The Australian Government estimates 90% of SMEs are online. Yet, many don’t have protections in place to cope with cyber risks.
One in five Australian small and medium businesses have suffered a cyber attack. This results in loss of cash or their intellectual property, with many being unable to recover from damage.
It’s important their CFOs continue to remain vigilant, ensuring they put in place the right controls and procedures to mitigate potential risks to an organisation.
The most recent ASX 100 Cyber Health Check Report, looked at how large listed companies assessed and managed their exposure to cyber risk. In the report, 62% of directors noted an increase in the level of attempted malicious cyber activity against their company in the past 12 months. Yet, 30% hadn’t evaluated the cyber resilience of suppliers, customers and other key external parties that connect to them.
The same report highlighted how only 11% of Boards have a clear understanding of how the company’s key information or data assets are shared with third parties. Only 11% also identified they are proactive in reassuring stakeholders of their cyber security.
If large listed organisations – who are typically better resourced to deal with cyber attacks – continue to face a daily battle to protect their data and systems, it only means smaller businesses need to be particularly strategic and resourceful in the way they prevent and respond to cyber threats.
The Internet of Things (IoT) streamlines and boosts efficiencies; giving SMEs an edge through cheaper, automated abilities. IoT is also a key entry point for attacks, with most IoT devices being vulnerable as highlighted in the 2019 Symantec report.
Symantec also found that Ransomware had shifted from consumers to enterprise, with infections rising 12%.
Australian small and medium businesses have taken a hit at some point with many exposing themselves through social media and emails and being caught through phishing scams.
Cyber criminals continually think of new and more sophisticated ways to access a company’s data or siphon money from its accounts team. Too often, businesses are getting caught out by simple impersonation fraud techniques.
Conley Manifis, Audit Director for William Buck, says most of the fraud activity they’ve seen is where clients have been sent invoices via email that look like they’ve been legitimately sent from their accounts team.
“If it is coming from the accounts team, naturally, the accountant would not usually feel they need to question the authenticity,” states Conley. “Evidently, it appears the scammers had been able to access to the company’s email addresses and taken advantage of using a recognisable person and name to have the invoice paid for a false purchase order. Unfortunately, as a result, the money gets paid and can’t be retrieved.”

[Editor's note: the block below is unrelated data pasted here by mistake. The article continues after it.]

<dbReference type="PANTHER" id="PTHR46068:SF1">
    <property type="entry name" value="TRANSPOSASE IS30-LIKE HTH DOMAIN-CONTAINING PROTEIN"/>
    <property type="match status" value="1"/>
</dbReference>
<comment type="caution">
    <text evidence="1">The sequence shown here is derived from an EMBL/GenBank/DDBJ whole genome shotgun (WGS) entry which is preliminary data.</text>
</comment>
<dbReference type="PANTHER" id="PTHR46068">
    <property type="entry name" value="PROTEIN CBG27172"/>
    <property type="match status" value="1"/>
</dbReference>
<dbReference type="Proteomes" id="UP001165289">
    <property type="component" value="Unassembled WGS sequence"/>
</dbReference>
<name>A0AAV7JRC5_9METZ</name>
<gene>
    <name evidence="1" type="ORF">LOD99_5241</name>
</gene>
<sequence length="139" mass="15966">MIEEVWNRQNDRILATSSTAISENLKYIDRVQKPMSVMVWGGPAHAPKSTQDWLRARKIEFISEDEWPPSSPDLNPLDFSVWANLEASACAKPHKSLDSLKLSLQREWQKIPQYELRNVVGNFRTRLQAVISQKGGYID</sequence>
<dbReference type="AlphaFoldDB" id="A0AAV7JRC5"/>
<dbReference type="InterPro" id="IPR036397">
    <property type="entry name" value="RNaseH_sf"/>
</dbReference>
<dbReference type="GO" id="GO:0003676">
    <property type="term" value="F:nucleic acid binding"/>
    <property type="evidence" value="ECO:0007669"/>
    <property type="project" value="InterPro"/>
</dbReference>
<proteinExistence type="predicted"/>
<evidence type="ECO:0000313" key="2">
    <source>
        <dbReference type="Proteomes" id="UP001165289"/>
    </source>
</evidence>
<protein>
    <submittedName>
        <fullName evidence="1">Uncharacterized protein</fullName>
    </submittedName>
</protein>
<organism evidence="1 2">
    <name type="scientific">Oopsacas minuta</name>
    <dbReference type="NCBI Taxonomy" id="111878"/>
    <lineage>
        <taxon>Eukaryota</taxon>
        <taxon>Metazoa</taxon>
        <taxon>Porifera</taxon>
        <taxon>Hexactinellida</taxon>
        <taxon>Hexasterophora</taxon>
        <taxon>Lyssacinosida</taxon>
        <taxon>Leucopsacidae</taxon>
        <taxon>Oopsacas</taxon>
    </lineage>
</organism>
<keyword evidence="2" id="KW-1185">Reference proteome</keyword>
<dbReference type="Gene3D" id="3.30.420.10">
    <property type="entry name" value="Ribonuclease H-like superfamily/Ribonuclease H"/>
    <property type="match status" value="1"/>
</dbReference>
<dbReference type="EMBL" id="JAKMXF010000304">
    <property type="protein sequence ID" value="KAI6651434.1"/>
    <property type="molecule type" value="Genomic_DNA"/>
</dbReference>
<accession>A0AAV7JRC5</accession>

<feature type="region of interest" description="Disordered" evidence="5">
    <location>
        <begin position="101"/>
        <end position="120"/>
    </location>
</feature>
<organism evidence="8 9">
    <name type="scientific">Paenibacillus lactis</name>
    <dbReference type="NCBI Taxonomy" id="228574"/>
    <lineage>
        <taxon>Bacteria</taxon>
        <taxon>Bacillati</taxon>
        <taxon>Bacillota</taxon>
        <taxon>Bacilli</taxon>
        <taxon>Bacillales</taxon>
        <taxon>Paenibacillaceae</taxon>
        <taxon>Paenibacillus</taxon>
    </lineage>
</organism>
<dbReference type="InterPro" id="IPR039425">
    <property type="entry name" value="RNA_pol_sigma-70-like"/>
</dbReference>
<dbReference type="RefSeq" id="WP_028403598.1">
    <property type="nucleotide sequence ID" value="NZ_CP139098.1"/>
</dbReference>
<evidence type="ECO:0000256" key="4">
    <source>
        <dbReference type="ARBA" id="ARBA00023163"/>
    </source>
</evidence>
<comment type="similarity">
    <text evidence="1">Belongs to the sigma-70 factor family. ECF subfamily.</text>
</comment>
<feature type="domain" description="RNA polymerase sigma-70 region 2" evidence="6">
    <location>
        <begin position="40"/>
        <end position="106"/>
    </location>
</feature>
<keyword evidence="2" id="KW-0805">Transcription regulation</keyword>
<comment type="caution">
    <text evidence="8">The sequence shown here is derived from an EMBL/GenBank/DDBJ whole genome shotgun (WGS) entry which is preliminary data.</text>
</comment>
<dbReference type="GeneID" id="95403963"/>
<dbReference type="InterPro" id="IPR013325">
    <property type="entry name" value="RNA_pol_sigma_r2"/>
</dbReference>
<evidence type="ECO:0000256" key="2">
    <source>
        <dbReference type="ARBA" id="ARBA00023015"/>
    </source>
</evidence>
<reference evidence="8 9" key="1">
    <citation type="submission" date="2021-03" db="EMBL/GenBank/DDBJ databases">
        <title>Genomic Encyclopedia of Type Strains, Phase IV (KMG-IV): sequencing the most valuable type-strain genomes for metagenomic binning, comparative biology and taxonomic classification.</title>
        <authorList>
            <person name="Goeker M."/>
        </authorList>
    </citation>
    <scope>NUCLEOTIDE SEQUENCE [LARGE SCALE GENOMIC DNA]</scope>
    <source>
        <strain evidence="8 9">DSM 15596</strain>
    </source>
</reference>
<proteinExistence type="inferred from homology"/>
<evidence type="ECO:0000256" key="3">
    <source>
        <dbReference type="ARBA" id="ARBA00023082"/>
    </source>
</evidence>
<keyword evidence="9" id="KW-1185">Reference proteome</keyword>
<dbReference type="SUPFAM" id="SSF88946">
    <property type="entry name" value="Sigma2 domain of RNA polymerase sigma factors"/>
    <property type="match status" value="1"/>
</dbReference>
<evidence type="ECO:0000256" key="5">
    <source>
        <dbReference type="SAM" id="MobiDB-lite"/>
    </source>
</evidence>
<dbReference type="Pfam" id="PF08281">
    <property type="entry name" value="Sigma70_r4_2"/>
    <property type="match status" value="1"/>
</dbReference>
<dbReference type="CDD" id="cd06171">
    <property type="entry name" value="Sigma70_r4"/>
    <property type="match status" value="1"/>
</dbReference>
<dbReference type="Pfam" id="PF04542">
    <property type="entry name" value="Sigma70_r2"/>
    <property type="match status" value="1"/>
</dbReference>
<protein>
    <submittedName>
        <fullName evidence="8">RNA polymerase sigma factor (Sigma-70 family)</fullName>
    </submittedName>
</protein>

In the current online environment, businesses need to be more cautious and implement tight controls to detect, respond to, and manage an incident with minimal impact on the business. In the case of invoice payments, operative procedures need to ensure each invoice paid is authentic, particularly those of high value.
“It might be simple enough advice but, if you think an invoice is suspicious, check the email details before you make a payment and confirm the relevant information before the transaction goes through,” advises Conley. “If your controls are effective, you will be able to easily detect any false requests for payment and avoid the hassle of contacting the bank to try stopping the payment or recover potentially lost funds.”
Conley believes CFOs have a key role to play in combating cybercrime, by putting in place an effective risk mitigation strategy, with education and awareness being the fundamental components. This should span the entire business – from the front reception and accounts payable team to your I.T. function.
“There is enough information available now that businesses have no excuse not to put sensible risk prevention strategies in place. The CFO needs to drive a ‘cyber risk aware’ culture with a company’s shareholders, employees and customers in mind to ensure the message is embedded right from the ground up. While the digital landscape has certainly opened up more opportunities for business, it still means having to learn to manage the risks associated with it.”
“You should also be looking at the processes your business has in place around I.T. controls,” adds Conley. “Is your I.T. manager aware of the latest scams? What filters are used to protect against phishing emails and viruses? How often does I.T. conduct data backups and update firewalls? It becomes a two-fold approach – at the top level, what controls the business has in place from an awareness perspective, and then the practical controls your I.T. function and accounts payable team has in place.”
Some tips for protecting your business
- Always have a dual signatory or authorisation;
- Change company passwords regularly;
- Do not give out passwords to anyone;
- Question anything that does not look or sound right;
- Make sure only the relevant people have access to payroll records.
Do you want to discuss the protection of your business? Ask your local William Buck advisor.